On 29 July 2019, the Board of the Judicial Committee of the Privy Council confirmed that a “change of position” defence will not defeat a clawback claim made by a liquidator aimed at maximising assets available for distribution to an insolvent company’s creditors.
Skandinaviska Enskilda Banken AB (Publ) (SEB) therefore lost its appeal against the judgment of the Cayman Islands Court of Appeal which had confirmed that certain share redemption payments SEB received from Weavering Macro Fixed Income Fund Ltd (Company) were unlawful preferences within the meaning of section 145(1) of the Companies Law (2013 Revision).
In a separate post, we explain the background to these proceedings and the Board’s rejection of SEB’s argument that the redemption payments were outside the scope of section 145(1).
SEB also argued that if the payments were within the scope of section 145(1), the liquidator’s claim for restitution of those payments arose under common law and was based on unjust enrichment. SEB was therefore entitled to defend the claim on the basis that (1) it had not been enriched, since it had received the payments as “bare trustee” for underlying investors; and (2) it had changed its position by remitting the funds to the underlying investors.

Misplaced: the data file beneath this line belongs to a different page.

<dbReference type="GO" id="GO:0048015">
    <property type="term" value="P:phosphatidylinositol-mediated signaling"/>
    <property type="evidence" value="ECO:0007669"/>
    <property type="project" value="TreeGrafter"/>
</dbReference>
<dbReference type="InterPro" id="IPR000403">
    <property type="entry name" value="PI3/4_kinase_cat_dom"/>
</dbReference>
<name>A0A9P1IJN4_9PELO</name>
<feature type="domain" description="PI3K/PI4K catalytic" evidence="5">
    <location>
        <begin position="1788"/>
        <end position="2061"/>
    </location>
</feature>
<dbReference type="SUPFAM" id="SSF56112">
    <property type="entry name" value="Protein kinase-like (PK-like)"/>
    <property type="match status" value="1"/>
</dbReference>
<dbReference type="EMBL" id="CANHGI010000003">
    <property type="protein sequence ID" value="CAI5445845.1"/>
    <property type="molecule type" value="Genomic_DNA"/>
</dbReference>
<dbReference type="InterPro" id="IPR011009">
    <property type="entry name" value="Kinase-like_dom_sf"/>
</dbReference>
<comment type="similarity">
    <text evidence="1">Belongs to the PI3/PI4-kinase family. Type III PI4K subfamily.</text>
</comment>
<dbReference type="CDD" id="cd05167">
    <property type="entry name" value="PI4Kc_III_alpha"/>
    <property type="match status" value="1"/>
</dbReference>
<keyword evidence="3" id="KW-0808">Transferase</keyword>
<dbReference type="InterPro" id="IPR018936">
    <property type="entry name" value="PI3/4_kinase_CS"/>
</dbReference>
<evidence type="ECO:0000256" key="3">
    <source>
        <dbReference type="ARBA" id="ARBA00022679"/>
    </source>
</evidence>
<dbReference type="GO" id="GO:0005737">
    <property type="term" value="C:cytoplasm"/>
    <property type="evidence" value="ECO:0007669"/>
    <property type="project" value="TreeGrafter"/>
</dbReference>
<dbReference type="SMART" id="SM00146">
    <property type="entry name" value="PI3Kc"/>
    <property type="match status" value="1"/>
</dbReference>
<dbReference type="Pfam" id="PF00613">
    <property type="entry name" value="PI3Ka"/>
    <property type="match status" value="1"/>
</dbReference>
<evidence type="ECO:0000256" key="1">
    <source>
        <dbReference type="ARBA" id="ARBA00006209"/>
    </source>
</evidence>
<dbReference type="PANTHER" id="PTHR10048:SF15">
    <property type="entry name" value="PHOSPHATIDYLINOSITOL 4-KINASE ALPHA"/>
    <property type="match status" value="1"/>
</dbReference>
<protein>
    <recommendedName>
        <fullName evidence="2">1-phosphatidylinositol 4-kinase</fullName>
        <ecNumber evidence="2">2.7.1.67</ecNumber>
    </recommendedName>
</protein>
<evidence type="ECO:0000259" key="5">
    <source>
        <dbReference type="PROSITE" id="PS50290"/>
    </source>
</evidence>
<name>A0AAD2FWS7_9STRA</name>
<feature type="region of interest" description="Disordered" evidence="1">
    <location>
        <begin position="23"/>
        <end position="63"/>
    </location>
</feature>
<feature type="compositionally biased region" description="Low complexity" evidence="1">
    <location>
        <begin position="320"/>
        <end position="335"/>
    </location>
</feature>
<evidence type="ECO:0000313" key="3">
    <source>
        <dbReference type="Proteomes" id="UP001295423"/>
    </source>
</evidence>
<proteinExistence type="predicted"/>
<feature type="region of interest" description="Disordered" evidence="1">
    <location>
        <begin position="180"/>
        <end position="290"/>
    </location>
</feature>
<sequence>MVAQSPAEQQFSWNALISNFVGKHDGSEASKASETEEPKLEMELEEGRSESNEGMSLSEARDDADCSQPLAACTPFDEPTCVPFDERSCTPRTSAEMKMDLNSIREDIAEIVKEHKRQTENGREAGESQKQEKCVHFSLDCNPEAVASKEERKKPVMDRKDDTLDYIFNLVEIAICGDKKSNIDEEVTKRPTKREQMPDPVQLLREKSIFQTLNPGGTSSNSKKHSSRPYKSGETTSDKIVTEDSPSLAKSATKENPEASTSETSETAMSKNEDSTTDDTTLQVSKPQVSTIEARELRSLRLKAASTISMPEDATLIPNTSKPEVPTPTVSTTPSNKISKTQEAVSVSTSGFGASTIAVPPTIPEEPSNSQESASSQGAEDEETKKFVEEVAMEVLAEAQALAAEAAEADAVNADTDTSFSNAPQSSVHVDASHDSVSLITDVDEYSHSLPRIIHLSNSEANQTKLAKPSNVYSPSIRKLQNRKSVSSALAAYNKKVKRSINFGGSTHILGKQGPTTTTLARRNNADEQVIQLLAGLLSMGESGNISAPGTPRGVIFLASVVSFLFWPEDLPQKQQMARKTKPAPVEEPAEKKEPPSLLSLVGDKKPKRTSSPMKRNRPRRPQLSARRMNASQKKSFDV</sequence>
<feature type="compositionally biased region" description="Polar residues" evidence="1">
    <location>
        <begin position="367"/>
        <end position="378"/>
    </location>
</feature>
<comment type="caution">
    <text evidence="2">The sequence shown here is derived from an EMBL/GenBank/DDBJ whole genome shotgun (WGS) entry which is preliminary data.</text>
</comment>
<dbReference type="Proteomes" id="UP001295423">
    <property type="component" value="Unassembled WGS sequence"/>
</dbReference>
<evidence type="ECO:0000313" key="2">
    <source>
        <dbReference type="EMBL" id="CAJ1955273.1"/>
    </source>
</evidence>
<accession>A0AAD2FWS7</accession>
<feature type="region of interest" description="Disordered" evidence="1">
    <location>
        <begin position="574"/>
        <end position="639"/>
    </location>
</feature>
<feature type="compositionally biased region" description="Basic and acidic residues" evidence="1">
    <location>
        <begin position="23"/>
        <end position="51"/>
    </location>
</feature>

SEB’s argument was rejected at first instance and by the Court of the Appeal. Both Justice Clifford and the Court of Appeal held that the liquidators’ right to repayment arose under statute and not at common law. The Board disagreed with this analysis, observing that section 145 is silent as to the consequences of a determination that a payment is within the scope of that provision and concluded, therefore, that the consequences must be governed by common law.
The Board nevertheless rejected SEB’s defences. SEB argued that it was not enriched since it held the redeemable shares as a bare trustee. The Board observed, however, that a trustee acts as a principal in transactions with third parties, and is the proper defendant to a claim for unjust enrichment — the common law ignores the equitable interest of beneficiaries. As the registered holder of redeemable shares, it was SEB and not the underlying investors who was entitled to be paid the redemption proceeds, and it was the person to whom, in law, the payment was made.
In relation to SEB’s change of position defence, the Board concluded that in the context of a claim by a liquidator for the restitution of money paid in contravention of section 145 of the Companies Law, the common law gives priority to the operation of the statutory scheme of distribution in a liquidation over the detrimental impact which recovery may have upon the creditor against whom a claim under section 145 is made. The Board acknowledged in its judgment that the rejection of this defence is capable of leading to harsh results. In other jurisdictions, this is avoided by providing statutory defences to unlawful preference claims akin to change of position. The Board observed that this is a matter worthy of further consideration, but that it was not a matter for the Board.